The New York City Department of Health and Mental Hygiene are reporting Shigella isolates with decreased susceptibility to azithromycin (DSA) in men who have sex with men (MSM).


In addition, these isolates also display high levels of resistance to ampicillin and trimethoprim-sulfamethoxazole (TMP-SMX). Ciprofloxacin-resistance has also been reported among Shigella infections in NYC.

Health officials are instructing health care providers that only certain individuals at high risk for invasive disease should receive antibiotics. Clinicians should not prescribe antibiotics to patients with Shigella infection unless absolutely necessary.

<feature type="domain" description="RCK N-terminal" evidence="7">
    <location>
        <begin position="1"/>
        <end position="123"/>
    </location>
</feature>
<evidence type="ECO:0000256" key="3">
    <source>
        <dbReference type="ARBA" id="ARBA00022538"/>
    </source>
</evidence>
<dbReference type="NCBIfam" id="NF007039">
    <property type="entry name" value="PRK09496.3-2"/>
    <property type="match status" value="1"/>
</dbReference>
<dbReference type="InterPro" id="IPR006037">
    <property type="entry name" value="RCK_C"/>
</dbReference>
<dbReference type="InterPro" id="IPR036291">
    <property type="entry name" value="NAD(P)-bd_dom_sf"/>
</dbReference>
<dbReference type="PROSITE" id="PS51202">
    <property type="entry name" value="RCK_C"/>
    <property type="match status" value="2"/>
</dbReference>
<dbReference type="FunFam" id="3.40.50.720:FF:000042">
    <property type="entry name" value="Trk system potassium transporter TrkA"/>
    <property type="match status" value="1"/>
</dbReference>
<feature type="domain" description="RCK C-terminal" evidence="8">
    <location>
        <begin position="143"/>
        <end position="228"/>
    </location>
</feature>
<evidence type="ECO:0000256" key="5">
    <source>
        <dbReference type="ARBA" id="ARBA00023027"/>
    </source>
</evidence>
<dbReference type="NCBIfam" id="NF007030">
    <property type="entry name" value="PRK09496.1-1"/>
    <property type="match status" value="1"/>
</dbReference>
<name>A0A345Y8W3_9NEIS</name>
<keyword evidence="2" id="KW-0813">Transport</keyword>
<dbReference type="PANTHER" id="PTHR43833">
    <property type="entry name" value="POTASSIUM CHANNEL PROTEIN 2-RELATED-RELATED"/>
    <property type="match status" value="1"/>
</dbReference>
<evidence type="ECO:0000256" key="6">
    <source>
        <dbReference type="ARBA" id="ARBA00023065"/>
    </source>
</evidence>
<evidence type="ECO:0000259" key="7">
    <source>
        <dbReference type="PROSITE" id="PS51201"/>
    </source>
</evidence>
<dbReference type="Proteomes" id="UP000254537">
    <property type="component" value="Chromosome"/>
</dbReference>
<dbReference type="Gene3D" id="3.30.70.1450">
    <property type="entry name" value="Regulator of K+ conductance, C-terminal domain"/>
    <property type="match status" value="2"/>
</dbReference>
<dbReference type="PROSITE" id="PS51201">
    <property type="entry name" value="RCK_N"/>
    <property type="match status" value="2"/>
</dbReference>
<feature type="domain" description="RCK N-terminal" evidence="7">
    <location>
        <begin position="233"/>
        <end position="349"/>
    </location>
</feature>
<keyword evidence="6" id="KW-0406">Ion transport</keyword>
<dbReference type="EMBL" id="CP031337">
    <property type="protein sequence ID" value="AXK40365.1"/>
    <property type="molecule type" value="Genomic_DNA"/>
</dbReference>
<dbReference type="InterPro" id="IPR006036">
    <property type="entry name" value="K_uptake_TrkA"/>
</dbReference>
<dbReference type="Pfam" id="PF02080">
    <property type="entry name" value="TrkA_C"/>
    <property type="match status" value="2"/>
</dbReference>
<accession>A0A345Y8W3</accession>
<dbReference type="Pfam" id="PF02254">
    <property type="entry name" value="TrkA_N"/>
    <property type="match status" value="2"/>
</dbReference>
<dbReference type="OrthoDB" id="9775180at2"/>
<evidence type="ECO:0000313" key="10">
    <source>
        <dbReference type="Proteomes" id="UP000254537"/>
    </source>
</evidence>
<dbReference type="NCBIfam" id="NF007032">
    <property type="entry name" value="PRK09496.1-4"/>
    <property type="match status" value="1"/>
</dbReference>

Shigellosis is spread from person-to-person through the fecal-oral route. The bacteria can be transferred easily among children because of their poor hand washing habits and tendency to put things in their mouths. People can also become infected by consuming food or drinks prepared by an infected person or handling or cleaning up feces.

Because Shigella is resistant to gastric acid, a person can get infected with as little as 10 organisms.

Symptoms usually begin 24 to 72 hours after exposure and last about four to seven days without treatment; however, severe infections may require antibiotics.